Chest pieces are where the Titans’ choices start to dip a bit. We’ve only got two choices, and they’ve been with us since launch. Neither is specific to a subclass, which makes them super flexible. The first, The Armamentarium, is one of the better all around picks for a Titan to go with. Double grenades are awesome – for both PvP and PvE – and this also gives you extra special and heavy ammo. Sure it looks a little less Sci-Fi than other Destiny items, but it fits with the actual function of the armor. I have been rolling with this pretty much exclusively since I got one with a good roll. The other choice, The Crest of Alpha Lupi, is the teamplay choice for a Titan. In end-game, if you aren’t running Defender, that probably means Arc Burn is on; and it also tends to mean you’re probably making life harder than it has to be. Defender is definitely the better end-game choice, and with Alpha Lupi you can complete the support class build. Saint-14 might be the more useful choice in certain situations (Crota’s End, Prison of Elders, early in Omnigul), but Alpha Lupi lets you get revives while sprinting which is tremendously useful boost. It looks good with the bright crest on the chest, and pairs with a bunch of shaders too. Again, I just got a better stat roll on my Lupi, and I always have mine on hand for Nightfalls/Raids/PoE runs.

Destiny Stand Asides

Finally, we come to the leg armor slot. Again, we only get two choices, but that’s better than Warlocks here. They were both added with the DLCs, so we’ve had progress as the game has evolved. First up, The Dark Below gave us the Mk. 44 Stand Asides. These jet black leg pieces look super slick, especially when paired with my Revenant shader. Unfortunately, that’s about the extent of their use. Having three extra seconds of Shoulder Charge is a pretty lame exotic perk. I’ve said it plenty here, but again, melee is super dangerous in end-game content. So in PvE it’s definitely not worth it, while in PvP it’s technically more useful, since Shoulder Charge is a one-hit kill; but there are absolutely better choices. The other choice, the Peregrine Greaves, are brand new, added with House of Wolves. These also impact the Shoulder Charge, in this case cranking up the damage up three-fold, but only when fired in midair. With the right mission modifiers, this is actually worth using. It can take out Fallen Walkers in one shot, and even bosses can be felled quickly. They have a pretty cool design too, looking sleek, and pairing well with Bittersteel or Chatterwhite. Are they worth using – sort of; am I going to take them over other exotics – hell no.

So there you have it – all the Year One Titan Exotic armor choices. We’ve got a whole bunch of options, spread over each armor slot. Of course, in practice, we really only have a few viable choices for end-game gear and PvP play. There are clear choices that are stronger than others. Saint-14, Armamentarium, Alpha Lupi and Ruin Wings are pretty much where you’re looking – anything else is pretty much just for messing around with, or needing to hit Level 34.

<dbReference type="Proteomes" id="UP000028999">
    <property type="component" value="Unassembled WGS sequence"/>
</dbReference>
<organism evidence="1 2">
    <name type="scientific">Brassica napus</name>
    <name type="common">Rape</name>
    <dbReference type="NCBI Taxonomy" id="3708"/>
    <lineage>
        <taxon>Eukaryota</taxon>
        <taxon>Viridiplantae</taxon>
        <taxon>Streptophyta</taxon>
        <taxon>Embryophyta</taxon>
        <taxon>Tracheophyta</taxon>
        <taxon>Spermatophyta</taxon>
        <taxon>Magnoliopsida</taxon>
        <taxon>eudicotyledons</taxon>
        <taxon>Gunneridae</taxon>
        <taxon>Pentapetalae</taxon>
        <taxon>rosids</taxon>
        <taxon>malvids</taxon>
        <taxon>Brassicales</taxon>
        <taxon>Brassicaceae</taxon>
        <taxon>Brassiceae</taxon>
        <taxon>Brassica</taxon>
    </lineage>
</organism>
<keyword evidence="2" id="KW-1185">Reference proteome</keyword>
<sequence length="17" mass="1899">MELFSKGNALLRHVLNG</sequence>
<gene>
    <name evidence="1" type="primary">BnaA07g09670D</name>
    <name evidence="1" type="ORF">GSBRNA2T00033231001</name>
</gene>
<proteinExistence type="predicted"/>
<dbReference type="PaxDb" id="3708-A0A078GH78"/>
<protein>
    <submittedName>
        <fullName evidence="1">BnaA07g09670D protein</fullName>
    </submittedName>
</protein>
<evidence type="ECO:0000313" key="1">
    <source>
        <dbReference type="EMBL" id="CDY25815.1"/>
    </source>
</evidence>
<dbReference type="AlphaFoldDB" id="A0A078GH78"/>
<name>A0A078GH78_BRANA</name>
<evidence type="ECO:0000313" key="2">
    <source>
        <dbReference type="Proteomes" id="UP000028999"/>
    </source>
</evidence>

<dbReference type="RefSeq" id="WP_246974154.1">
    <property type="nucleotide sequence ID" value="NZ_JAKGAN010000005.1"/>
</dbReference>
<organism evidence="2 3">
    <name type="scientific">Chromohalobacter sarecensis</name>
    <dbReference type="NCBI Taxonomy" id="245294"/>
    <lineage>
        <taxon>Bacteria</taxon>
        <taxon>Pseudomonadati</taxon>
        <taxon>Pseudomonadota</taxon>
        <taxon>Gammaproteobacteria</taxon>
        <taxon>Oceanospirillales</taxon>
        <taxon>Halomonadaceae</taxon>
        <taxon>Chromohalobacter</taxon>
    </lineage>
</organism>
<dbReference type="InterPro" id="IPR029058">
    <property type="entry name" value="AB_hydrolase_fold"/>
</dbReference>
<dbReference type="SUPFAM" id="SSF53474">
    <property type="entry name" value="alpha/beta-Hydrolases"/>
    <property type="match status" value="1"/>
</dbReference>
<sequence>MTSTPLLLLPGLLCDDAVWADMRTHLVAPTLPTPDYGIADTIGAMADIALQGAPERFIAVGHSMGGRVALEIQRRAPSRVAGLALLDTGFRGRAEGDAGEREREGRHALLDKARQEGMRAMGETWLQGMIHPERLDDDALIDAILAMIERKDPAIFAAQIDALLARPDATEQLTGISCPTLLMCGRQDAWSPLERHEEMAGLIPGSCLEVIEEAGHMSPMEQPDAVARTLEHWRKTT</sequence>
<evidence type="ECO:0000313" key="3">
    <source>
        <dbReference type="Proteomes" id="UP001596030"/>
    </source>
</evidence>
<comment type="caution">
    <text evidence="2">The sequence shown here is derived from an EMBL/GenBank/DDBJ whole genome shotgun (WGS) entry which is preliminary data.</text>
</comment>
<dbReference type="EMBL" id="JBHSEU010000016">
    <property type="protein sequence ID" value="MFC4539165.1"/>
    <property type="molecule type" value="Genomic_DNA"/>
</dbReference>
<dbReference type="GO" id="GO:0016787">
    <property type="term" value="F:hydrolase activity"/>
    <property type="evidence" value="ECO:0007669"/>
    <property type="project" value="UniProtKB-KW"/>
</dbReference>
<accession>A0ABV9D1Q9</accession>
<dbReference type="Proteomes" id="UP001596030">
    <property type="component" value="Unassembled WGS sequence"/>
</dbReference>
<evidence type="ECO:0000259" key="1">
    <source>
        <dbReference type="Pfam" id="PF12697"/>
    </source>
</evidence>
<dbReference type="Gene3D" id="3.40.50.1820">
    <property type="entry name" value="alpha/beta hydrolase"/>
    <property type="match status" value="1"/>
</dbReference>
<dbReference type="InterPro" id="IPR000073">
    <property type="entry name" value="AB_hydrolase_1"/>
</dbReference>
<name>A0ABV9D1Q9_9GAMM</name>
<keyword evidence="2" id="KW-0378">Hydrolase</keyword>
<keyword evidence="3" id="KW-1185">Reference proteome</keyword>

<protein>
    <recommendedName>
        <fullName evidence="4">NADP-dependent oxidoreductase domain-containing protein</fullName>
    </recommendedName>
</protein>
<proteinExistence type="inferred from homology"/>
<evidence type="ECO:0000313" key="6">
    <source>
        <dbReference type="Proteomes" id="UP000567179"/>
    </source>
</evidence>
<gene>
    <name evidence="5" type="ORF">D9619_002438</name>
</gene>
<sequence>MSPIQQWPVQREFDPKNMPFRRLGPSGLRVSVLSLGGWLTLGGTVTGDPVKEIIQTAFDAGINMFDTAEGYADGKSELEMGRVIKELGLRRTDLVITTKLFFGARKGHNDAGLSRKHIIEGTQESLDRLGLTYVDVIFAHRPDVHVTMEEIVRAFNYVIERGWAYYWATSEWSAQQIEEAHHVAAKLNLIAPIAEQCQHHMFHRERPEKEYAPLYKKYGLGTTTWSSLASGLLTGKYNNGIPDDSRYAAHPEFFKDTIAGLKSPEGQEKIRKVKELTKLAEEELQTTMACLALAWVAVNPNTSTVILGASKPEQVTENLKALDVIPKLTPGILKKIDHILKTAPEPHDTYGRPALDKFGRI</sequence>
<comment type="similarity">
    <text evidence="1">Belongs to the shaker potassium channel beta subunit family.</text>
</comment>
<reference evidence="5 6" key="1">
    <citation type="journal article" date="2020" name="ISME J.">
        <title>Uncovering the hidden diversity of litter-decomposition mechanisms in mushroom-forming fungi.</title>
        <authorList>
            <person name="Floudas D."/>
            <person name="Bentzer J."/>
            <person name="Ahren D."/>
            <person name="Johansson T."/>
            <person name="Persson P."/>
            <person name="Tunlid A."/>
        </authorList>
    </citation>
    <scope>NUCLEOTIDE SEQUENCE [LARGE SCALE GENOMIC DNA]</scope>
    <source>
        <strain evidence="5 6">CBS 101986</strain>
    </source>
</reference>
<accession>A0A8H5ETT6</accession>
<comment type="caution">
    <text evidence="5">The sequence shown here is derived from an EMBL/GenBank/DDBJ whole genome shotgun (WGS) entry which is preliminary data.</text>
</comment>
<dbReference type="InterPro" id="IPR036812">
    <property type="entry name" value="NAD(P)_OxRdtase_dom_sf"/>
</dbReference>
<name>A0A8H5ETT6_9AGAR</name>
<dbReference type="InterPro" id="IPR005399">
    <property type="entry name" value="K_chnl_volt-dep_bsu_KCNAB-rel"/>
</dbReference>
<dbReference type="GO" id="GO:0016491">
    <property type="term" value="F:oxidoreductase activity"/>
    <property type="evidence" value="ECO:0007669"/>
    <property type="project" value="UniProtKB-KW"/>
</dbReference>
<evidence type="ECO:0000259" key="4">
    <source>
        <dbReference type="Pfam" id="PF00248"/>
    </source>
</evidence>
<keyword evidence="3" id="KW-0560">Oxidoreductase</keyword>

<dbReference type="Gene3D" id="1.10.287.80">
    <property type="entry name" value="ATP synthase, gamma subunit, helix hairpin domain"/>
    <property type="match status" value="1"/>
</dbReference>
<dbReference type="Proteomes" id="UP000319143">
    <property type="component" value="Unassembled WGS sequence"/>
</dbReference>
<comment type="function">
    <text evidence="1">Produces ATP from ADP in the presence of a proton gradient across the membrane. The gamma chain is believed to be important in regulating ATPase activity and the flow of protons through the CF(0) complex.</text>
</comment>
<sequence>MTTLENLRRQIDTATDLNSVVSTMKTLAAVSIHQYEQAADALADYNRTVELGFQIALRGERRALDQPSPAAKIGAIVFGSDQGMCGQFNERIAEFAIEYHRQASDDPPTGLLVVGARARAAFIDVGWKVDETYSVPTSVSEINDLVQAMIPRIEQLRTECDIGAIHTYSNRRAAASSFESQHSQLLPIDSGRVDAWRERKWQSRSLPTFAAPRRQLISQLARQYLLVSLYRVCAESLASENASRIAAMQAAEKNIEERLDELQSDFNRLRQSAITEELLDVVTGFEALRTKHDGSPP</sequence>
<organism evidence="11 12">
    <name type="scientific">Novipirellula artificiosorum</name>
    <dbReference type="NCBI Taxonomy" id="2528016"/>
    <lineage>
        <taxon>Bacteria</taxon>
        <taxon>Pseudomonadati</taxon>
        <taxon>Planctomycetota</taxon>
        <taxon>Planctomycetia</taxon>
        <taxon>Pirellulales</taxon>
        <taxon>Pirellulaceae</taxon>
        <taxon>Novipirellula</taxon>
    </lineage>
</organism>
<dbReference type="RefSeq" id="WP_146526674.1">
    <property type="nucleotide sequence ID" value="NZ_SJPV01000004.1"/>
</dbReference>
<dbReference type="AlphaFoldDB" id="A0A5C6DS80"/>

Destiny Exotic Weapons – What Makes Them Truly Special

Destiny XurJust in case you were away from the internet on Friday, Xur finally broke down and sold the best weapon in Destiny again this past weekend – Gjallarhorn. He sold it one other time way back in week 2, when the vast majority of players either didn’t have enough coins to grab it, or didn’t know how amazing a weapon it is. Now that the pendulum has swung back the other way and a huge chunk of players were able to pick up at least one of the “Destiny Nuke” I think it’s a good day to talk a little bit about those Gold Colored weapons. They’re the most coveted weapons in the game, and for good reason.

The Exotic items in Destiny are the carrot on the end of the proverbial stick for most players. Not only do they break up the homogenized designs of the current stock of items looks, but they all feature unique upgrades that help justify their usage. Those unique perks are also why you’re only allowed to equip one weapon and one armor piece at a time. Any more and gameplay balance would be destroyed – and some would argue that it already is by certain items. And that’s why certain Exotics are valued so highly by players – we’ve been chasing Thorn, Gjallarhorn, The Last Word, Icebreaker, Red Death, Bad Juju, and Truth since Day One. These are those weapons that have pushed past balanced and are pretty much indisputably over powered.

Destiny Thorn

What makes these ones that much stronger is the design of their signature perks, when compared with their weapon class. Thorn has insane range and accuracy, well beyond most hand-cannons’ along with the powerful damage-over-time; The Last Word has incredible hip-fire power, and a full-auto rate-of-fire that few, if any hand-cannons can touch. Icebreaker takes special ammo completely out of the equation, allowing a much more conservative approach to just about any encounter. Red Death is pretty much the best answer to Thorn’s DoT in PvP play, and is just the best all around pulse rifle with a sweet spot in all stats. Bad Juju is the other style pulse rifle – fast rate of fire, full-auto fire, and you don’t have to worry about reloading it with its exotic perk. Add in that perk increases your super ability cooldown, and it works in both PvP and PvE. Gjallarhorn’s Wolfpack Rounds melt any boss encounter trivial by ensuring the maximum amount of damage possible; while Truth makes just about any shot a guarantee with aggressive tracking and proximity detonation, a combo that only appears on its exotic counterpart Gjallarhorn.